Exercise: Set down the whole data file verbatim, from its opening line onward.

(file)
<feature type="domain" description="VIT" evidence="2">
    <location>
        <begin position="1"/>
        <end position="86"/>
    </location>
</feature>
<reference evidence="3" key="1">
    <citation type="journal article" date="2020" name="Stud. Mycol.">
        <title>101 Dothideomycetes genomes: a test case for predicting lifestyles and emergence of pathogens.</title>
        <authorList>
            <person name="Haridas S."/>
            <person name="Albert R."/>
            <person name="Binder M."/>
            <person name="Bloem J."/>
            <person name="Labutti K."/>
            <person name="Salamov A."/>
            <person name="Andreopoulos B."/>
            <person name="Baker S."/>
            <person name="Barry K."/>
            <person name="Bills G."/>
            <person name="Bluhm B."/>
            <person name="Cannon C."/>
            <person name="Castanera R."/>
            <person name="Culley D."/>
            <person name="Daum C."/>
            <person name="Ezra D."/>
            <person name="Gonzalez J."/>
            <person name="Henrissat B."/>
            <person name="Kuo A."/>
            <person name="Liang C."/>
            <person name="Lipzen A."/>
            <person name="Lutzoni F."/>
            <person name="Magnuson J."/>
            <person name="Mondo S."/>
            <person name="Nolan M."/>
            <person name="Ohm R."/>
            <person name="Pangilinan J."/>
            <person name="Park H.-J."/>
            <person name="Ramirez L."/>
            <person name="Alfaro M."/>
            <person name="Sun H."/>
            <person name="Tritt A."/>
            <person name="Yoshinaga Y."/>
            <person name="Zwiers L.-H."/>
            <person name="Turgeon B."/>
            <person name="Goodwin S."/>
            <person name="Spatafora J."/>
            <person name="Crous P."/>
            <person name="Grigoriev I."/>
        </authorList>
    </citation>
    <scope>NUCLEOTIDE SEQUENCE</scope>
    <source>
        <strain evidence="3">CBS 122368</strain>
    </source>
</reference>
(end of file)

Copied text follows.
<feature type="domain" description="VIT" evidence="2">
    <location>
        <begin position="1"/>
        <end position="86"/>
    </location>
</feature>
<reference evidence="3" key="1">
    <citation type="journal article" date="2020" name="Stud. Mycol.">
        <title>101 Dothideomycetes genomes: a test case for predicting lifestyles and emergence of pathogens.</title>
        <authorList>
            <person name="Haridas S."/>
            <person name="Albert R."/>
            <person name="Binder M."/>
            <person name="Bloem J."/>
            <person name="Labutti K."/>
            <person name="Salamov A."/>
            <person name="Andreopoulos B."/>
            <person name="Baker S."/>
            <person name="Barry K."/>
            <person name="Bills G."/>
            <person name="Bluhm B."/>
            <person name="Cannon C."/>
            <person name="Castanera R."/>
            <person name="Culley D."/>
            <person name="Daum C."/>
            <person name="Ezra D."/>
            <person name="Gonzalez J."/>
            <person name="Henrissat B."/>
            <person name="Kuo A."/>
            <person name="Liang C."/>
            <person name="Lipzen A."/>
            <person name="Lutzoni F."/>
            <person name="Magnuson J."/>
            <person name="Mondo S."/>
            <person name="Nolan M."/>
            <person name="Ohm R."/>
            <person name="Pangilinan J."/>
            <person name="Park H.-J."/>
            <person name="Ramirez L."/>
            <person name="Alfaro M."/>
            <person name="Sun H."/>
            <person name="Tritt A."/>
            <person name="Yoshinaga Y."/>
            <person name="Zwiers L.-H."/>
            <person name="Turgeon B."/>
            <person name="Goodwin S."/>
            <person name="Spatafora J."/>
            <person name="Crous P."/>
            <person name="Grigoriev I."/>
        </authorList>
    </citation>
    <scope>NUCLEOTIDE SEQUENCE</scope>
    <source>
        <strain evidence="3">CBS 122368</strain>
    </source>
</reference>